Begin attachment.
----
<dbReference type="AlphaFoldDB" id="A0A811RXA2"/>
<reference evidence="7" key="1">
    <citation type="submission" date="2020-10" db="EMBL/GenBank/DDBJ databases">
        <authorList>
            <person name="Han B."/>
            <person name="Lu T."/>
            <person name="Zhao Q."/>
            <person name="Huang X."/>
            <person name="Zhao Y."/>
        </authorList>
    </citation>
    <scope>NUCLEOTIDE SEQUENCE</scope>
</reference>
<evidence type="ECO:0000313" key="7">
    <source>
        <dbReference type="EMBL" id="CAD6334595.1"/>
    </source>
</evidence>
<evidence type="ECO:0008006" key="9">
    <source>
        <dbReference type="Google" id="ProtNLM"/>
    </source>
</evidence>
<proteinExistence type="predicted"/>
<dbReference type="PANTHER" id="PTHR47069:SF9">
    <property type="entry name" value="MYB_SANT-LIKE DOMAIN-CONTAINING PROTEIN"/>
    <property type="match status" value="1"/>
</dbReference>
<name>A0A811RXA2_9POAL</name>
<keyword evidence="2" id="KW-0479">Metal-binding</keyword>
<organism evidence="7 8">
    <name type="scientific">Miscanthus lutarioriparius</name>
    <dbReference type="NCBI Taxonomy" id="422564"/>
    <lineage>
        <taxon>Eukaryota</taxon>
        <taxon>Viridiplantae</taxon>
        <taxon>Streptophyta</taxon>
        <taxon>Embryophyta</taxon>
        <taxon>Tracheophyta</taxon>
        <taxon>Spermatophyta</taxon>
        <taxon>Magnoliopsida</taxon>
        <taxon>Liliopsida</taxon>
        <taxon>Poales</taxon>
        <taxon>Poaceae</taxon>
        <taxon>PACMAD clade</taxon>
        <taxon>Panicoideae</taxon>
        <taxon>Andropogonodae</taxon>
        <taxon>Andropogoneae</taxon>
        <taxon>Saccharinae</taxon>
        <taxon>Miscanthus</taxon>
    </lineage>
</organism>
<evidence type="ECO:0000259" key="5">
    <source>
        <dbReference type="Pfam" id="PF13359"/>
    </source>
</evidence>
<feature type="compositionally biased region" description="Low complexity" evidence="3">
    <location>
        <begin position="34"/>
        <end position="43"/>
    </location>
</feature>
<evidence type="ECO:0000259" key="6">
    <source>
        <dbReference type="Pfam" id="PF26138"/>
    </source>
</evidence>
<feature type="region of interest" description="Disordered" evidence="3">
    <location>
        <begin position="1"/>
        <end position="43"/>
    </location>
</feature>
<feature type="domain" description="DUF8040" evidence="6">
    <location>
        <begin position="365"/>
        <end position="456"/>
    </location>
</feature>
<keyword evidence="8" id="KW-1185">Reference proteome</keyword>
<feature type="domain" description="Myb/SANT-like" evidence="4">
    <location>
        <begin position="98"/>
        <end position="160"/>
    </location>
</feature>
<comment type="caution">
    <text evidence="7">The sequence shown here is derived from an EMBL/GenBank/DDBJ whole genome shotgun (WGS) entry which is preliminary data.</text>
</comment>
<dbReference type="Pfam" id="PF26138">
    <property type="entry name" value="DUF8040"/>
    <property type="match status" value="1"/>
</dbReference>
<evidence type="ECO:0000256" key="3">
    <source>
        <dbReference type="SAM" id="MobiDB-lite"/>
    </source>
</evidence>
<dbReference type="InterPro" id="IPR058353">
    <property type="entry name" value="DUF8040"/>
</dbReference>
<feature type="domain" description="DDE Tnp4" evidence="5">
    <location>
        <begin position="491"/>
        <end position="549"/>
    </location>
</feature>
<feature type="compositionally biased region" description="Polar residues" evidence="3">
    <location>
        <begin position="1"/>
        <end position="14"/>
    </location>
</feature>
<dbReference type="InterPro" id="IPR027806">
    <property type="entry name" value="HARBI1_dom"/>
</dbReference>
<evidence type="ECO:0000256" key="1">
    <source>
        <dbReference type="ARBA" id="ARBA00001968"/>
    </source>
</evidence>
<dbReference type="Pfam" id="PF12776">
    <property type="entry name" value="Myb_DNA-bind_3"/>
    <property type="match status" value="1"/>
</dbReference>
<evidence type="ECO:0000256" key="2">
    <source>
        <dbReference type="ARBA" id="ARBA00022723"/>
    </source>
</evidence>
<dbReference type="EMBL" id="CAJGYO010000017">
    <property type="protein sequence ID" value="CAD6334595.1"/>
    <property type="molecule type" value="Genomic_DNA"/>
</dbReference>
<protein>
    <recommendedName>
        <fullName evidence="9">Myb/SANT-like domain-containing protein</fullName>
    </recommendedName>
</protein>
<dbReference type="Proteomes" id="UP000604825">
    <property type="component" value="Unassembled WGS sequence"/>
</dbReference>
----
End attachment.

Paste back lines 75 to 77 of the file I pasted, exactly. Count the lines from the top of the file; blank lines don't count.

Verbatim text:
<feature type="domain" description="DUF8040" evidence="6">
    <location>
        <begin position="365"/>